Looking over the electrical diagram, it appears that everything that I know was not working was fed by several fuses all fed from the black wire from the ignition switch. My first thought was that there might be an issue with the ignition switch, but it looks like that same black wire also feeds another fuse that keeps the bike running as well, so that seems to rule out that possibility. My next thought was a possible grounding issue, but the way it both began and ended like the "flick of a switch", it certainly didn't act like a loose ground either. For example, throughout the 45 minutes, I never once saw the tach try to "flicker" back to life, which is what I would have expected to see with an intermittent ground connection. I was driving on some bumpy back roads for the entire trip, so I would have expected that to happen at some point if it were any kind of loose connection. It didn't as far as I know. Of course, everything is working now and nothing appears to be "out of place", so I have no way to confirm anything.....and again, the bike continued to run fine throughout the ordeal.

Ideally, I'd really like to be able to duplicate the problem so that I know it is fixed rather than simply cleaning connections at random an hoping I solved the problem. Any suggestions for a plan of attack? Sorry for the long post, but I wanted to provide the whole story. Thank you for taking the time to read it and I look forward to your input.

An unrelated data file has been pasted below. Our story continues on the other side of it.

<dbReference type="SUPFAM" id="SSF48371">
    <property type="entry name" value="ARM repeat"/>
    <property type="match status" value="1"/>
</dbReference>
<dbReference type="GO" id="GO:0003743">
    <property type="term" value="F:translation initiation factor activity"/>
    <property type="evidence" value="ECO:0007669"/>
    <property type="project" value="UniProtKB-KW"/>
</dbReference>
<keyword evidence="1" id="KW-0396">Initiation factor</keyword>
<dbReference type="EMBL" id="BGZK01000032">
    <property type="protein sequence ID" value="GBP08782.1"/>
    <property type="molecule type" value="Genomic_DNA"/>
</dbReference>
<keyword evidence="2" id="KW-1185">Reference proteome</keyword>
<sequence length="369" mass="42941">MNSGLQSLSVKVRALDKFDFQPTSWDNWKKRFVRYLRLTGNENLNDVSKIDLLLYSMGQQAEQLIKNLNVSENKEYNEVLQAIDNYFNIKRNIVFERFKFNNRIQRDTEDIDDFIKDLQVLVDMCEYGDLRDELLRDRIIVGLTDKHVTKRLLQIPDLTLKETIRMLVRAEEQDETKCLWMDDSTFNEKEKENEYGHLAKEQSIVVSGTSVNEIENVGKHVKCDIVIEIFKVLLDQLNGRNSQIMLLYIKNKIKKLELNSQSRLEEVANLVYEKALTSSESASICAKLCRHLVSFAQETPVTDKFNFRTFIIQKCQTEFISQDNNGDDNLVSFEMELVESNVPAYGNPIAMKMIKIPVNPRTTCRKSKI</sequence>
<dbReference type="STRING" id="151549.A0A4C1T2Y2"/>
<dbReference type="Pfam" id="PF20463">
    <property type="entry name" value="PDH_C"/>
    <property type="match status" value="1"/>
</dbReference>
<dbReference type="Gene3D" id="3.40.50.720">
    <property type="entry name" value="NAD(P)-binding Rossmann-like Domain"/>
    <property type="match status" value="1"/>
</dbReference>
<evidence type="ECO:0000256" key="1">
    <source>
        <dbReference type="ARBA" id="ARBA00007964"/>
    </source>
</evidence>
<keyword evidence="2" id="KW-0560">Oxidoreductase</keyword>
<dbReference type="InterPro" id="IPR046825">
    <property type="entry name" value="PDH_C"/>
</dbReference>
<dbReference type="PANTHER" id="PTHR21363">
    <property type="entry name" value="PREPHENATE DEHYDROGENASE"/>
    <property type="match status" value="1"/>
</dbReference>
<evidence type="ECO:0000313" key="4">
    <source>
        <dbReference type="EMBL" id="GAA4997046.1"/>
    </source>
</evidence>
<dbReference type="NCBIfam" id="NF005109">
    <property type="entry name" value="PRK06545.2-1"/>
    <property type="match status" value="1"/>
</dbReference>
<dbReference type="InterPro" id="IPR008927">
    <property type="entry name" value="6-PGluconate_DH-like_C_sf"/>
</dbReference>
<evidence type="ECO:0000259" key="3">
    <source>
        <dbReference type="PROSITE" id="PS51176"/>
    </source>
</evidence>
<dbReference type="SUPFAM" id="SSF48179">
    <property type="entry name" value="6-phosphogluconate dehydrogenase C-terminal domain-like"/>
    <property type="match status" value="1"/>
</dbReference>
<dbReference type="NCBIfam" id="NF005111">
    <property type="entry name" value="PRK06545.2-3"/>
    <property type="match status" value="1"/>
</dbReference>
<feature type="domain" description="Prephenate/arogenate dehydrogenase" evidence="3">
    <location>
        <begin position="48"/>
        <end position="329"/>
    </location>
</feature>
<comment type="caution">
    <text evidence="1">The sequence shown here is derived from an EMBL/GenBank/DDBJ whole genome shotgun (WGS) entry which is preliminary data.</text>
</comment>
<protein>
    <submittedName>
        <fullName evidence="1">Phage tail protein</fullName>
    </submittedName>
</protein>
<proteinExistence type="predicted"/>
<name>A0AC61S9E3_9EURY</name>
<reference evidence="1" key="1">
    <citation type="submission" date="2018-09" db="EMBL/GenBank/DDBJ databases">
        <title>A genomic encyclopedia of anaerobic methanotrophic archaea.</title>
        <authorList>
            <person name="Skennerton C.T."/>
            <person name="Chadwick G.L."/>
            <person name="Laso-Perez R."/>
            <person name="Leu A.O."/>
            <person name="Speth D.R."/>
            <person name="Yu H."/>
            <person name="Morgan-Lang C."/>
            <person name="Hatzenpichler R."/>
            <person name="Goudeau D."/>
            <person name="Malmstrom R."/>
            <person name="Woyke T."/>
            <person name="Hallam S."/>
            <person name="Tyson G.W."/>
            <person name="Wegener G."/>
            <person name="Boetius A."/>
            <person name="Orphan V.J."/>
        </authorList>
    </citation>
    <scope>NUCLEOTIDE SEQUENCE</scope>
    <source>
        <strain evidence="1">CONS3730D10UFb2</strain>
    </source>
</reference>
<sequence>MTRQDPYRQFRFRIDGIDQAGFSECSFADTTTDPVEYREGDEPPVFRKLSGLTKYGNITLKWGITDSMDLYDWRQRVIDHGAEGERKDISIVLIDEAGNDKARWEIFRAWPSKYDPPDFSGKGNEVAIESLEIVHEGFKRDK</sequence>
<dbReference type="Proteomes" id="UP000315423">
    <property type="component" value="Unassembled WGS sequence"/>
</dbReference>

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Man.... you wrote a book. :)
If you look at my modifued diagram below you should see the power for the tach and turn lights are on the marked 15 amp fuse. I would think if you pull that fuse both the tack and the turn lights will quit as you describe. Might be a bad connection between the fuse and fuse box or a connection at the back of the fuse box to the fuse holder etc. I bet the issue is in that area. If there was an issue farther downstream it would only affect the turn lightts or tach but not both. It has to be before the tee.

Screenshot (139)_LI.jpg
 

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Discussion Starter #3
Thanks, Mike! Yeah, sorry about the book. My father was a writer, so I blame him.
;)
What puzzles me here though, are the neutral indicator and the fuel gauge, which are fed from the black/brown fuse. So, I had several devices from several different fuses all failing and returning to life simultaneously., but seemingly without any intermittency in between.....all completely off for 45 minutes of riding, then all completely back on in an instant, at least as far as I could tell. It doesn't make sense to me.